, Volume 39, Issue 1, pp 55–66 | Cite as

The Nativity and Distribution of the Cryptic Invader Phalaris arundinacea (Reed Canarygrass) in Riparian Areas of the Columbia and Missouri River Basins

  • Karin M. KettenringEmail author
  • Diane R. Menuz
  • Karen E. Mock
Applied Wetland Science


Cryptic invaders are inherently difficult to study due to morphological similarity with native lineages of the same species or genus. Wetland and riparian systems are particularly prone to plant invasions, and have been impacted by a number of widespread cryptic invaders such as Phalaris arundinacea (reed canarygrass). Here we combine molecular genetic analyses with species distribution modeling to assess the nativity of Phalaris and determine potential drivers of non-native Phalaris invasion in riparian areas across a large region of the semiarid northwestern USA. Based on our genetic analyses, we found that throughout our study region Phalaris is largely non-native, and no modern-day samples from our study region were of native North American origin. At least half of the four species distribution models suggested that non-native Phalaris invasion across the region was associated with warmer temperatures, more growing days, wetter summers, drier winters, higher nitrogen levels, shallower stream slopes, and at sites closer to roads and without a history of grazing. These findings can be used to determine the best locations for targeted monitoring. Furthermore, there is the potential for increased Phalaris invasion with climate change-induced temperature increases.


Climate change Dispersal Genetics Invasive species Nitrogen Species distribution modeling 



A. Jakubowski provided Phalaris samples and advice on running genetic analysis that was extremely important to this research. M. Barkworth at the Intermountain Herbarium and J. Solomon and M. Merello at the Missouri Botanical Garden provided access to specimens for sampling. M. Petru, J Raabova, and M. Duchacek provided herbarium samples from the Czech Republic. Thanks to J. Olson, R. Hill, C. Laine, R. Lokteff, A. Hill, P. Ebertowski, S. Galatowitsch, E. Archer, and especially B. Roper for data support and project feedback. We are also grateful to S. Bardot, who conducted the laboratory genetic analyses. Constructive advice from members of the Hawkins Lab at USU led to manuscript improvement. Funding was provided by the S.J. Quinney Masters Fellowship at Utah State University to DRM and the USDA Forest Service to KMK.

Supplementary material

13157_2018_1074_MOESM1_ESM.docx (23 kb)
Appendix S1 Details of model methods used (DOCX 23 kb)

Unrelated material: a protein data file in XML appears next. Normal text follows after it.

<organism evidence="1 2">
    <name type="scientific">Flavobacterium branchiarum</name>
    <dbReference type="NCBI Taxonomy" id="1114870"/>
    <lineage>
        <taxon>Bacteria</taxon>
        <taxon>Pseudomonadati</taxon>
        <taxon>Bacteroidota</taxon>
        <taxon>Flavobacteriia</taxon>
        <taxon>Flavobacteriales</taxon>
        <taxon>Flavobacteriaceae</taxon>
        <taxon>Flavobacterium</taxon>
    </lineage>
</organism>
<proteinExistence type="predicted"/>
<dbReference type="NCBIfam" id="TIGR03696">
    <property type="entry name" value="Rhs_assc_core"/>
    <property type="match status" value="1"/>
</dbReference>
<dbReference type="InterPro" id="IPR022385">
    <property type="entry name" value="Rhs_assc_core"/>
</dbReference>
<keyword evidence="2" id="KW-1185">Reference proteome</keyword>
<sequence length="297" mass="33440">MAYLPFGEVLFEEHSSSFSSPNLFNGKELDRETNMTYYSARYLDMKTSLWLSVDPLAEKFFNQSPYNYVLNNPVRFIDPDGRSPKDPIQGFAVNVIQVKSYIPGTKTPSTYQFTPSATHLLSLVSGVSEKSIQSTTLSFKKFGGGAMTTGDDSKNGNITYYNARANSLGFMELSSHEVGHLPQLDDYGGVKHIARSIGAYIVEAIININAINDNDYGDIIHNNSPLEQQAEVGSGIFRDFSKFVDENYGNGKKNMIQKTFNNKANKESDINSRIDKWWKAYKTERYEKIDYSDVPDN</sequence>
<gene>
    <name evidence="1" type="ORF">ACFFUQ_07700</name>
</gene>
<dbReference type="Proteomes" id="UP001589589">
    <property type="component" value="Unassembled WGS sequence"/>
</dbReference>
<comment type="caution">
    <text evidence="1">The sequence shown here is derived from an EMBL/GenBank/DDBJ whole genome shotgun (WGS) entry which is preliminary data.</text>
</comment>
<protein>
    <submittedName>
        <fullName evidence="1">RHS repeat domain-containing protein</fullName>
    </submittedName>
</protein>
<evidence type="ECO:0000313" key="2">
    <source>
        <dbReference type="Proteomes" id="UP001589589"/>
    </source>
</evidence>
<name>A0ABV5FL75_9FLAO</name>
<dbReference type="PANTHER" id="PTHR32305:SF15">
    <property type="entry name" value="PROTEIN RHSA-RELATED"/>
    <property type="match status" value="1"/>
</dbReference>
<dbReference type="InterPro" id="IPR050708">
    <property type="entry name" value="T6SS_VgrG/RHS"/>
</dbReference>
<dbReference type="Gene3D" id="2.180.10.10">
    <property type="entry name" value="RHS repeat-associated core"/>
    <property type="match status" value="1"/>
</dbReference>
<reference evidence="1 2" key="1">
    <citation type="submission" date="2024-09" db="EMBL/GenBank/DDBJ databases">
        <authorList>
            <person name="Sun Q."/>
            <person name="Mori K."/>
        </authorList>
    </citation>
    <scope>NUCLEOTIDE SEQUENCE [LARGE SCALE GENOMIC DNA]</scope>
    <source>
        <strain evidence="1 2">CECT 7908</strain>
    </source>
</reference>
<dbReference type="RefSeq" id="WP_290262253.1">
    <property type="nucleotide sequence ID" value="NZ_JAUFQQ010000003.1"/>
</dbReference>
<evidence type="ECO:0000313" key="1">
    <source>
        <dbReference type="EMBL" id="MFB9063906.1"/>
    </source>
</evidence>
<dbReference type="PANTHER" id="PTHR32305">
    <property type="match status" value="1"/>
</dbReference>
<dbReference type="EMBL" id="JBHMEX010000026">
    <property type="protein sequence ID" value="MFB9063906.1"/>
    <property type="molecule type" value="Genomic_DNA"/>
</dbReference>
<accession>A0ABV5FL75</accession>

13157_2018_1074_MOESM2_ESM.docx (115 kb)
Fig. S1 Summary of STRUCTURE HARVESTER results following STRUCTURE analysis of genetic data, using a burn-in period of 200,000 iterations and a sampling period of 400,000 iterations, with an admixture model (DOCX 115 kb)
13157_2018_1074_MOESM3_ESM.pdf (445 kb)
Fig. S2 Partial dependence plots for variables in the final random forest model of Phalaris arundinacea presence (PDF 444 kb)
13157_2018_1074_MOESM4_ESM.pdf (328 kb)
Fig. S3 Partial dependence plots for variables in the final boosted trees model of Phalaris arundinacea presence (PDF 328 kb)
13157_2018_1074_MOESM5_ESM.docx (13 kb)
Table S1 (DOCX 13 kb)


  1. Adams C, Galatowitsch S (2006) Increasing the effectiveness of reed canary grass (Phalaris arundinacea L.) control in wet meadow restorations. Restoration Ecology 14:441–451CrossRefGoogle Scholar
  2. Allouche O, Tsoar A, Kadmon R (2006) Assessing the accuracy of species distribution models: prevalence, kappa and the true skill statistic (TSS). Journal of Applied Ecology 43:1223–1232CrossRefGoogle Scholar
  3. Araújo MB, New M (2007) Ensemble forecasting of species distributions. Trends in Ecology & Evolution 22:42–47CrossRefGoogle Scholar
  4. Ashworth S (1997) Comparison between restored and reference sedge meadow wetlands in south-Central Wisconsin. Wetlands 17:518–527CrossRefGoogle Scholar
  5. Baker DB, Richards RP, Loftus TT, Kramer JW (2004) A new flashiness index: characteristics and applications to Midwestern rivers and streams. JAWRA Journal of the American Water Resources Association 40:503–522CrossRefGoogle Scholar
  6. Carlton JT (1996) Biological invasions and cryptogenic species. Ecology 77:1653–1655CrossRefGoogle Scholar
  7. Casler M, Phillips M, Krohn A (2009) DNA polymorphisms reveal geographic races of reed canarygrass. Crop Sci 49:2139–2148Google Scholar
  8. Ciotir C, Kirk H, Row JR, Freeland JR (2013) Intercontinental dispersal of Typha angustifolia and T. latifolia between Europe and North America has implications for Typha invasions. Biol Invasions15:1377–1390Google Scholar